Yesterday, while driving around the island to lull the babies to sleep—my two year old, that is, and the almost one year old I babysit—I made a stop at the free store, the TIOLI, or Take It Or Leave It station at the dump. I popped in there for two minutes with the smallest baby in my arms and my boy still asleep in his car seat. I scored some fun Melissa and Doug rubber stamp and ink sets, and then, on the way out the door, found a pair of Kidorable dinosaur rain boots in new condition, in the perfect size for my son.
One benefit of living in the vacationland of the wealthy is that the junk is often really good junk. Since I’m home with my son and only working part time, I’ve become a regular at the free store. I put away any kind of dumb pride I may have had about taking other people’s leftovers, and reminded myself that the tradeoff was invaluable if saving money shopping at the TIOLI, yard sales, and consignment shops, made it possible to stay at home with my son. And then I discovered what good stuff I could get, and it was all over. I’m a TIOLI addict. It’s a beautiful drive out there, and who doesn’t love a good deal?
So. Occupy Parenthood. In many respects, consumerism undermines families. That has been my heady thought, of late, as I reflect on OWS, and how it bears upon me, and upon my life as the parent of a dynamic two year old whom I’ve had the joy of raising at home. Before I had the baby, I was working twelve hour days and spending the money just as fast on things I thought I needed for the baby—cribs and crib bedding and bottles. Many things that, two years later, still have not been used, or were used very little. The minute you buy your first baby thing online, you become a targeted consumer. The catalogs start deluging your mailbox and your inbox. Swings, bouncy seats and basinets. Each new stage of development comes with a plethora of options slews of different companies are competing to sell you.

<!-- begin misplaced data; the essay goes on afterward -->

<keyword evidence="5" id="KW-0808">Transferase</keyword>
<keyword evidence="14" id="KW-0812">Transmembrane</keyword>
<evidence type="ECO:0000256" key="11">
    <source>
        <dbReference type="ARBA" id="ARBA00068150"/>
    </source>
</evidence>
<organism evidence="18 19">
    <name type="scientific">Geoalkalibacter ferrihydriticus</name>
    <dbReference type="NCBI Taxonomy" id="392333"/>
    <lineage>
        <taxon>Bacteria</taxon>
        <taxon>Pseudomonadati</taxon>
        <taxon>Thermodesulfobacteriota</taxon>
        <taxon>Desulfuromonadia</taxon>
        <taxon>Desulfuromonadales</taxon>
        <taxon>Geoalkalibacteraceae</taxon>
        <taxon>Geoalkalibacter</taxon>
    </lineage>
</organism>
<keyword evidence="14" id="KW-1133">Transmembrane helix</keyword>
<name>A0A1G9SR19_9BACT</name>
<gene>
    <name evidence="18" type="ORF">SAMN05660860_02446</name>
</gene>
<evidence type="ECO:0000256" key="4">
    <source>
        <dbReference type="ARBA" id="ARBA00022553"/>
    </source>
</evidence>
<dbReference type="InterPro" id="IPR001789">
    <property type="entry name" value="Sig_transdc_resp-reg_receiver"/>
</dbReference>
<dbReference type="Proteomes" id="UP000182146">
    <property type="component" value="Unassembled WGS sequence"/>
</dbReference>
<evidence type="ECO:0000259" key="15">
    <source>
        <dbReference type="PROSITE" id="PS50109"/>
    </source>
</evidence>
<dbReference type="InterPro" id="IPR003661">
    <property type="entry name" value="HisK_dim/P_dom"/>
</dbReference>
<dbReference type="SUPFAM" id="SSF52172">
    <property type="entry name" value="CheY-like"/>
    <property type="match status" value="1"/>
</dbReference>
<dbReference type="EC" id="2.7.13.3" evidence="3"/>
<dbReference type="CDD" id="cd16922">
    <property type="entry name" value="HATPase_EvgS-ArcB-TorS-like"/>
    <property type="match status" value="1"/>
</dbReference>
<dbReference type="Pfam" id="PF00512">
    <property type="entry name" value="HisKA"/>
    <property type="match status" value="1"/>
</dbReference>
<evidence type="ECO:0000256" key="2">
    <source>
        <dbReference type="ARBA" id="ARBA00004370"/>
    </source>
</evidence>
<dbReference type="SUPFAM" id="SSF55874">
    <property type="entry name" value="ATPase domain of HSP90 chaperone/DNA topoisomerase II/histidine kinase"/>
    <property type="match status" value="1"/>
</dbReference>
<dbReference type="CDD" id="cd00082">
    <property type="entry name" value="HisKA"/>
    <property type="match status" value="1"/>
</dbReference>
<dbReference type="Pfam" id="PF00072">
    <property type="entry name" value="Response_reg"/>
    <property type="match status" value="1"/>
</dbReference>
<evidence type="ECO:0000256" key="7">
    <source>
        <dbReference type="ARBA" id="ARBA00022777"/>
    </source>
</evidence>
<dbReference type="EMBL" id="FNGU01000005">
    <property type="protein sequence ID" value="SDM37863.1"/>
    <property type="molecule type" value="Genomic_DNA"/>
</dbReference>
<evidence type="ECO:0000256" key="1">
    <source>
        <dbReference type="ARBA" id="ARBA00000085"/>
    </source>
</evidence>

They tell us we need a whole load of things, from formula to pacifiers to footwear, to make our parenting easier. Meanwhile, parents stretch themselves thin to be able to afford these things, these props and substitutes for our own loving arms, our own singing voices, our presence in their lives, which is all our children really need.
It’s a Catch 22. It’s a vicious cycle that breaks our backs, vexes our spirits, and weakens our emotional, physical, and moral core-- our family time.
Don’t get me wrong. It’s not that I don’t value hard work. I’ve always worked, and parenting has been the most demanding job of all of them. And I want to instill in my child the value of hard work. But I want to instill in him above all else the values of love, family, and community—things that should come to us for no cost, but seem to come at the highest price of all—the loss of quality time.
So for me, making shifts in our economic system also means shifting our values back to the things that really matter, our families, and our communities, and our collective wellbeing.